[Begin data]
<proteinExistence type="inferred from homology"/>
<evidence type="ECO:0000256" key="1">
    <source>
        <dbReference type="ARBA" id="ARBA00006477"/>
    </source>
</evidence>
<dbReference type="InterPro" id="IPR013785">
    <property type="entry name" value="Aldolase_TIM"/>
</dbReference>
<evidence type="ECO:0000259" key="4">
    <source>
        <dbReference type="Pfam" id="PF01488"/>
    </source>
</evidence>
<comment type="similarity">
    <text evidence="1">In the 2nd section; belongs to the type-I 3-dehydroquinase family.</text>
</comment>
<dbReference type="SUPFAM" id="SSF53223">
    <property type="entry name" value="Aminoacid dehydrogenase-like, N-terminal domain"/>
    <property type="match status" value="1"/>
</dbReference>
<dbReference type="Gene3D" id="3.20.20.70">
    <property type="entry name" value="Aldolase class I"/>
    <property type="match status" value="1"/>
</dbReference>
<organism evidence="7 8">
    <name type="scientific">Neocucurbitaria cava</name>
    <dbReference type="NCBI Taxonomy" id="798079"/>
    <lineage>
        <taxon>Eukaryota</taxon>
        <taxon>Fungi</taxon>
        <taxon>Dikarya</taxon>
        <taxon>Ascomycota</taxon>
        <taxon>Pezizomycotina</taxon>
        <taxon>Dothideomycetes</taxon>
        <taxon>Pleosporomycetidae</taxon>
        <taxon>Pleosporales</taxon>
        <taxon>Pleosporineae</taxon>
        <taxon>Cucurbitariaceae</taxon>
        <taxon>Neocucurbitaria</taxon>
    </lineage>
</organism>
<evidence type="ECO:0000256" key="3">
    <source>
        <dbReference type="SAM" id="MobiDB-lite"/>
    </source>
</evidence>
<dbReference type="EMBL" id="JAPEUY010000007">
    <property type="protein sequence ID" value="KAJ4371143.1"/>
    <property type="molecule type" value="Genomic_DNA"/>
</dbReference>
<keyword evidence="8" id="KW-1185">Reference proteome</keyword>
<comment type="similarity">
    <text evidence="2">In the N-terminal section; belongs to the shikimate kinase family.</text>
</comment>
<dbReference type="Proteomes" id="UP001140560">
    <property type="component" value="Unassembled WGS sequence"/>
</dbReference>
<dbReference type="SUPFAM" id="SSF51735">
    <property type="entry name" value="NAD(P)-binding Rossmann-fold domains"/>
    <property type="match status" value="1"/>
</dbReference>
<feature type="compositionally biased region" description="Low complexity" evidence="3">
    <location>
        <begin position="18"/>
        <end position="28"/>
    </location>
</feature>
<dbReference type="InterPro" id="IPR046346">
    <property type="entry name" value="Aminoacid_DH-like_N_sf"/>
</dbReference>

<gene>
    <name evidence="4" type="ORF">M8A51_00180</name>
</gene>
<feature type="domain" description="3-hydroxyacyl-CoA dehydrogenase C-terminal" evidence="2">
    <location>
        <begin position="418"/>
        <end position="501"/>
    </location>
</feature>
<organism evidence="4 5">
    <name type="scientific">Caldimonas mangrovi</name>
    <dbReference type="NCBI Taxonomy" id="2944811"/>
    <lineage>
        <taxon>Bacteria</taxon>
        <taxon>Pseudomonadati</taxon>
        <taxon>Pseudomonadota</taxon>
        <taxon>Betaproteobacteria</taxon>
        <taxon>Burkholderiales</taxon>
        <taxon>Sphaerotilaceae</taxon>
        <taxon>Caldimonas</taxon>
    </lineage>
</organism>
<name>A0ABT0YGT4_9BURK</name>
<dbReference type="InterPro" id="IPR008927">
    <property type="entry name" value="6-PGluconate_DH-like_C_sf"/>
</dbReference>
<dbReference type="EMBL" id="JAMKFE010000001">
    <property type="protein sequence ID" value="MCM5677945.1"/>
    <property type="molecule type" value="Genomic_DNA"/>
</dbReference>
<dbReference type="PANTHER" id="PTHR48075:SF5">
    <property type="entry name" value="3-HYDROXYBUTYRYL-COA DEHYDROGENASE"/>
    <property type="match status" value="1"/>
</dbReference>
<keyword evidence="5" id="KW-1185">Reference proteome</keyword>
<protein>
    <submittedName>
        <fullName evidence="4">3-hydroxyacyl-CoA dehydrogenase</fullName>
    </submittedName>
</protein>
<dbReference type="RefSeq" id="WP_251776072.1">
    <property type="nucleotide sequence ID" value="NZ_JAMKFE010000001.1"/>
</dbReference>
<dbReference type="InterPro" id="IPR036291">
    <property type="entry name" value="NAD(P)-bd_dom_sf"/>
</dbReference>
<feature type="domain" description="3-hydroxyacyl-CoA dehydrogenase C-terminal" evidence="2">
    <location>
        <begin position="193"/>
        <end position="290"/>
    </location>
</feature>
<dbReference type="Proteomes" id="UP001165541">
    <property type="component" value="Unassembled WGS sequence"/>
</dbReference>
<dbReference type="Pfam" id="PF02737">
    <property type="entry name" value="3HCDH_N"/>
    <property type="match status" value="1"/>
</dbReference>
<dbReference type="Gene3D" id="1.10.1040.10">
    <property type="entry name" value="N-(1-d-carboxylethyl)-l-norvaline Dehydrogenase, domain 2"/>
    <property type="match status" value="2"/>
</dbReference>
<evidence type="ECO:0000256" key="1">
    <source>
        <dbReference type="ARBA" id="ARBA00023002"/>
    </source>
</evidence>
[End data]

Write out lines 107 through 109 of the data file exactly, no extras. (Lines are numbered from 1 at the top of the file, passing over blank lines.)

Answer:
<protein>
    <submittedName>
        <fullName evidence="4">3-hydroxyacyl-CoA dehydrogenase</fullName>